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relationship. there is a hate/love element to it. >> easy come, easy go! >> the flirtations were great and bruce and cybill were great. glenn caron kept them apart for a long time, and bravo to him. >> what they did is they took the sam and diane dynamic from "cheers" and escalated it. "cheers" was will they, won't they? "moonlighting" was, do they even want to? >> stay away from me. >> here i come. >> but i don't want you. i never wanted you. >> yeah, right. >> does entertaining mean at some point stopping the tease of dave and mattie? do they get together at some point? >> i hope so. well, that's going to be resolved this year. we like to think of it as two and a half years of foreplay. >> people who had been watching "moonlighting" for years were waiting for this moment. and your emotions are already there built on to the emotions that you're seeing on the screen. so when "be my baby" by the ronettes starts playing, it's like a perfect storm of romance. ♪ ♪ the night we met i knew i
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a lot of people used to say i was there. now people say they watch it on television. >> there's just a lot of excitement connected to sports in the '80s. you used to have to depend on the five minutes at the end of your local news cast. there just hadn't been enough. give us a whole network of sports. >> there's just one place you need to know for all the names and games making sports news,
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espn sports center. >> what happens in the 1980s is sports becomes a tv show. and what are tv shows built around? they're built around characters. >> you can't be serious, man. you cannot be serious. you got the pits of the world. >> mcenroe, the perfect villain, the new yorker people love to hate, the cool swede never giving emotion away. >> what tennis wants is to get its two best players playing over and over again in the fi l final. that's what we want to tune into over and over and over. >> three match points to martina navratilova. >> this man has a smile that lights up a television screen from here to bangor, maine. >> and then there is magic
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johnson, this urban kid from michigan, and larry bird, this guy who worked carrying trash. one plays for the los angeles lakers. the other plays for the boston celtics. it's a great story. >> lakers had several chances. here's larry bird. >> magic johnson leads the attack. >> look at that pass. oh, what's a show! >> what a big play. >> oh, what a show! >> when those championship games are in primetime and people are paying attention to that, television feeds into those rivalries and makes them bigger than they've ever been before. >> the idea is to challenge me with somewhat primitive skill. they're just as good as dead. >> every mike tyson fight was an event. because every fight was like an ax murder. when he fought michael spinks, the electricity you could just feel it watching it on tv. >> here comes mike spings in. he leads with the right hand. there he goes. tyson was made for tv because there was drama. >> it's all over! mike tyson has won it! >> not a lot of junior high school kids can dunk.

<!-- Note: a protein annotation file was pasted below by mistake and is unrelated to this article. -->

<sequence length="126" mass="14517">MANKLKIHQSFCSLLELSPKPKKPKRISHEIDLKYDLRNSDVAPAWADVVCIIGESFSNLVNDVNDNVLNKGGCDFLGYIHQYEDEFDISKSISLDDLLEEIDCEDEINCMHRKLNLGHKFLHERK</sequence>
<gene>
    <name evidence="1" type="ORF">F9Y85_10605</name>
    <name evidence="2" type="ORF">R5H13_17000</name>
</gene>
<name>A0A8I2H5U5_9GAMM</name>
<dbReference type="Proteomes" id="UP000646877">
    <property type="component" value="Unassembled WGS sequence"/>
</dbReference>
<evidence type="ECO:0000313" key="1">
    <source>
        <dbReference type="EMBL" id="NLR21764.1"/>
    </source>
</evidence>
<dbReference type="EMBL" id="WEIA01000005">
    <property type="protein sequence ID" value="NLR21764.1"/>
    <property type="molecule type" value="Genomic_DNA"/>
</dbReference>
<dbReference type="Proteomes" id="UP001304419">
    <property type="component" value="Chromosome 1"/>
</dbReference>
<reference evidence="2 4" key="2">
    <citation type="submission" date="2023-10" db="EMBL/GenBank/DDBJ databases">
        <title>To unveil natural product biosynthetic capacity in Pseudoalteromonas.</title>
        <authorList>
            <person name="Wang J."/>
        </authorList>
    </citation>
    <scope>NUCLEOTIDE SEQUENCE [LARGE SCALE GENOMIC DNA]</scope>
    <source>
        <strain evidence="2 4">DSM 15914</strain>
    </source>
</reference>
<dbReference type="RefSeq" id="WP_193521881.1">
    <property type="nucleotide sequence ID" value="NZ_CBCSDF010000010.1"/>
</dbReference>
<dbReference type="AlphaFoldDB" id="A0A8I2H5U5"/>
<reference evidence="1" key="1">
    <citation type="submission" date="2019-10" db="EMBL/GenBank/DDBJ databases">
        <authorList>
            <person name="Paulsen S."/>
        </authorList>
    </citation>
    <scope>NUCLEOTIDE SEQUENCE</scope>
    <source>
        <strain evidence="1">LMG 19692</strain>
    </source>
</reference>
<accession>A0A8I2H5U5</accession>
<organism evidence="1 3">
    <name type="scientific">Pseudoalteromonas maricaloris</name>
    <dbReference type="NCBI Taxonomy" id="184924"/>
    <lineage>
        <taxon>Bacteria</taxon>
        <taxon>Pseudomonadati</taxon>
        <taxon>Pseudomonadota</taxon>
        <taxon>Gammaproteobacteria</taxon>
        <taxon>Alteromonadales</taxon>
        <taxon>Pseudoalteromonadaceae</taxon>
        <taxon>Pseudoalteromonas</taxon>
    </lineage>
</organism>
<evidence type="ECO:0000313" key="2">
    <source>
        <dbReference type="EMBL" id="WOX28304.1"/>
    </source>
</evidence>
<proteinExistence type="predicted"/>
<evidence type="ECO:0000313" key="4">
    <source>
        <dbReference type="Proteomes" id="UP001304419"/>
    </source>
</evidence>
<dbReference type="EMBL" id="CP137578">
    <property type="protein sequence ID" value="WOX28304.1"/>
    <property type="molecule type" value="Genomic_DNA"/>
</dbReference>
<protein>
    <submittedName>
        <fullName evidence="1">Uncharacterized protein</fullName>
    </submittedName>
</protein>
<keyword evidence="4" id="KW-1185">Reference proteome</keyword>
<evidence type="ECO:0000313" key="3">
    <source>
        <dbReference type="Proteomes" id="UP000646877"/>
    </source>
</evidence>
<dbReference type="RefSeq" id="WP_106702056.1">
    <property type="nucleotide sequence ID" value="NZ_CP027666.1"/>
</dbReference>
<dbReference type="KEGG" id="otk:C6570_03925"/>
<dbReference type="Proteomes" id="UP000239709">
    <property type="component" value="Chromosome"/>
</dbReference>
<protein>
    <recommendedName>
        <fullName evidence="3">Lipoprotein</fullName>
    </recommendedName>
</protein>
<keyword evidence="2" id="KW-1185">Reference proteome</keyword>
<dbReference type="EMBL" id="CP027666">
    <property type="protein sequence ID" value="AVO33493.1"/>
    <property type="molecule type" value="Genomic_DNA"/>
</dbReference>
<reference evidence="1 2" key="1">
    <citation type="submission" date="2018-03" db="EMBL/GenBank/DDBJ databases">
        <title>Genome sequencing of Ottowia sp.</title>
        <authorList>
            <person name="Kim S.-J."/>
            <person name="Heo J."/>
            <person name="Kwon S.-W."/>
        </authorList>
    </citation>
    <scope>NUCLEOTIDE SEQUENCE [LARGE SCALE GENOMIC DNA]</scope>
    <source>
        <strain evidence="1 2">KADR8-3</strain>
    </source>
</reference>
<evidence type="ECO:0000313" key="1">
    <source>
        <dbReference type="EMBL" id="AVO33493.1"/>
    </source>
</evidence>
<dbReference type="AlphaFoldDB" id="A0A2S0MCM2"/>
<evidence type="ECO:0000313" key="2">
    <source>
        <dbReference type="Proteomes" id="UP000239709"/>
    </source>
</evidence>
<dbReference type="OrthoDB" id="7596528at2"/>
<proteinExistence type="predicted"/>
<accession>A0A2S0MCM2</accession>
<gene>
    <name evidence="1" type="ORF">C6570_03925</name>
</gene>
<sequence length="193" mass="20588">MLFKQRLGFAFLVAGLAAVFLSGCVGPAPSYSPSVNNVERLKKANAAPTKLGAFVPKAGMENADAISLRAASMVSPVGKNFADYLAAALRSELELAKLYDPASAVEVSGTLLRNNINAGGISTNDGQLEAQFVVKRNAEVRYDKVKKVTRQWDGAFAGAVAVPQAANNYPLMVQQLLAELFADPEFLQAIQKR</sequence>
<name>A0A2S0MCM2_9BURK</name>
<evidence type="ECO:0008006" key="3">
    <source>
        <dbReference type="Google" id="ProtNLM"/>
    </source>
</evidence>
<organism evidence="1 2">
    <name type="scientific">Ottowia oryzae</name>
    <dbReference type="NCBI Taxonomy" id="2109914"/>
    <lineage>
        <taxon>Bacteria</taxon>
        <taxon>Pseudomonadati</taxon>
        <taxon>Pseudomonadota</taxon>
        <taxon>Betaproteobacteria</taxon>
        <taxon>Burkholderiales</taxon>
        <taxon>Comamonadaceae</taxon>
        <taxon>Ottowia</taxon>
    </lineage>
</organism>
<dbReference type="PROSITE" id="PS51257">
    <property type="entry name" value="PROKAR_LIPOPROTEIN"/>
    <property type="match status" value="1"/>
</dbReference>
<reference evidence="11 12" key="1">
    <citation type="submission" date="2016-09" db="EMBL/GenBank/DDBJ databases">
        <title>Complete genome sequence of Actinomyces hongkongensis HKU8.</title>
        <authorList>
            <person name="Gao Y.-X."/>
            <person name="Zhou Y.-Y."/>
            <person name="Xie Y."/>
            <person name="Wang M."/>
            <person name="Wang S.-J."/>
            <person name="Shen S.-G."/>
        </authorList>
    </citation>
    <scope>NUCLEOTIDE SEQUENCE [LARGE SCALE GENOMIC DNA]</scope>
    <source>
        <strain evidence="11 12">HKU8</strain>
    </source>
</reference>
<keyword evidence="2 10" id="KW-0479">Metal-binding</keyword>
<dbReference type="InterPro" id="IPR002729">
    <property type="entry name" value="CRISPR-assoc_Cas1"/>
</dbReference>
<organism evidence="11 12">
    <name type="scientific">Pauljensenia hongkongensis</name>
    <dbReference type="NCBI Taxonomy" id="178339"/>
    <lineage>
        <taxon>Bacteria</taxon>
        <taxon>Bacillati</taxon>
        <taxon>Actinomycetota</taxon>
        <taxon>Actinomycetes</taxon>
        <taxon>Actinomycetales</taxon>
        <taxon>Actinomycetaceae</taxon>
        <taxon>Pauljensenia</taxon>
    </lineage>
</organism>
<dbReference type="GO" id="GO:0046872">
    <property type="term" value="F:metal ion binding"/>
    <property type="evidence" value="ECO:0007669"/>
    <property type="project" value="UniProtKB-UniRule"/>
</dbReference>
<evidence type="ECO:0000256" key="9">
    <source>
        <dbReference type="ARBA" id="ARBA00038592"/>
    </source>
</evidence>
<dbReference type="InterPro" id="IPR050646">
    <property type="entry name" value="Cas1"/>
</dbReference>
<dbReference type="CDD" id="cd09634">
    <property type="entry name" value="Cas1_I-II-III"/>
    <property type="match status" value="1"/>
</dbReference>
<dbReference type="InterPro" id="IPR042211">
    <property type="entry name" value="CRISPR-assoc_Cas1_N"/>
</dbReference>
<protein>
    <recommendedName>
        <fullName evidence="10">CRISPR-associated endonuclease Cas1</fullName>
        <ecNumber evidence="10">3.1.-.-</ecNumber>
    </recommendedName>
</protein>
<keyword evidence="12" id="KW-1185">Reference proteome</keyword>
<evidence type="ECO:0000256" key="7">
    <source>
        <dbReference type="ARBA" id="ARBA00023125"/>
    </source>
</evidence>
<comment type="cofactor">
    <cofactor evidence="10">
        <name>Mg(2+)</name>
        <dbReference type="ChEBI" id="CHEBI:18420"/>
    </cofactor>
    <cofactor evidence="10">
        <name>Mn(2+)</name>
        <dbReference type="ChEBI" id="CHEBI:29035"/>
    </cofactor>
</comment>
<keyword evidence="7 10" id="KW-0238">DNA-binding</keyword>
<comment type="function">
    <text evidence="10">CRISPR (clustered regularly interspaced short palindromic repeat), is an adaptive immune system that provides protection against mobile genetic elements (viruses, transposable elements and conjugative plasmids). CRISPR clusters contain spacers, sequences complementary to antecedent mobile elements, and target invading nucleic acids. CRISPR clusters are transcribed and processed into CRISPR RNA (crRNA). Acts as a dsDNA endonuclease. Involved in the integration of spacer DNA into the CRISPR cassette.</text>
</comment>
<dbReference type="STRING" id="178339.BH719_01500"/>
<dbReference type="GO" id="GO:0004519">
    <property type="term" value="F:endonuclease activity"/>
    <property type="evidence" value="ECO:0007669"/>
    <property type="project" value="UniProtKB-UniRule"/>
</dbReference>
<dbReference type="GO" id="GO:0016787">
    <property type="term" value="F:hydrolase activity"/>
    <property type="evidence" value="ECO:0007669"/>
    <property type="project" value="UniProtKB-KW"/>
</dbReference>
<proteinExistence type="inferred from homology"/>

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especially at -- >> but everybody tries. everybody tries. >> i think that he is starting to transcend his sport, that he's becoming something of a public figure. >> michael jordan becomes the model every other athlete wants to shoot for. they want to be a brand. and that's what television does for these athletes, turns them into worthwide iconic brands. >> the inbounds pass comes in to jordan. here's michael at the foul line. a shot -- good! the bulls win it! >> athletes in the '80s became part of an ongoing group of people that we cared about. we just had an enormous pent-up demand for sports, and the '80s began to provide. thank goodness. >> cable television is continuing to grow. it's estimated that it will go into 1 million more u.s. house holds this year. >> with cable television suddenly offering an array of different channel choices, the audience bifurcated. that's an earthquake. >> i want my mtv! >> i want my mtv! >> i want my mtv! ♪
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>> a new concept is born. the best of tv combined with the best of radio. this is it. welcome to mtv music television. the world's first 24-hour stereo video music channel. >> music television, what a concept. mtv was, pow, in your face. you were not going to turn us off. >> mtv did nothing but play current music videos all day long. so let me get this straight. you turn on the tv, and it's like the radio? >> i'm martha quinn. the music will continue nonstop on mtv music television, the newest component of your stereo system. >> when mtv launched, a generation was launched. 18 to 24-year-olds were saying, i want my mtv. i want my mtv videos. i want my mtv fashion. >> yo. >> mtv was the first network really focused on the youth market and becomes hugely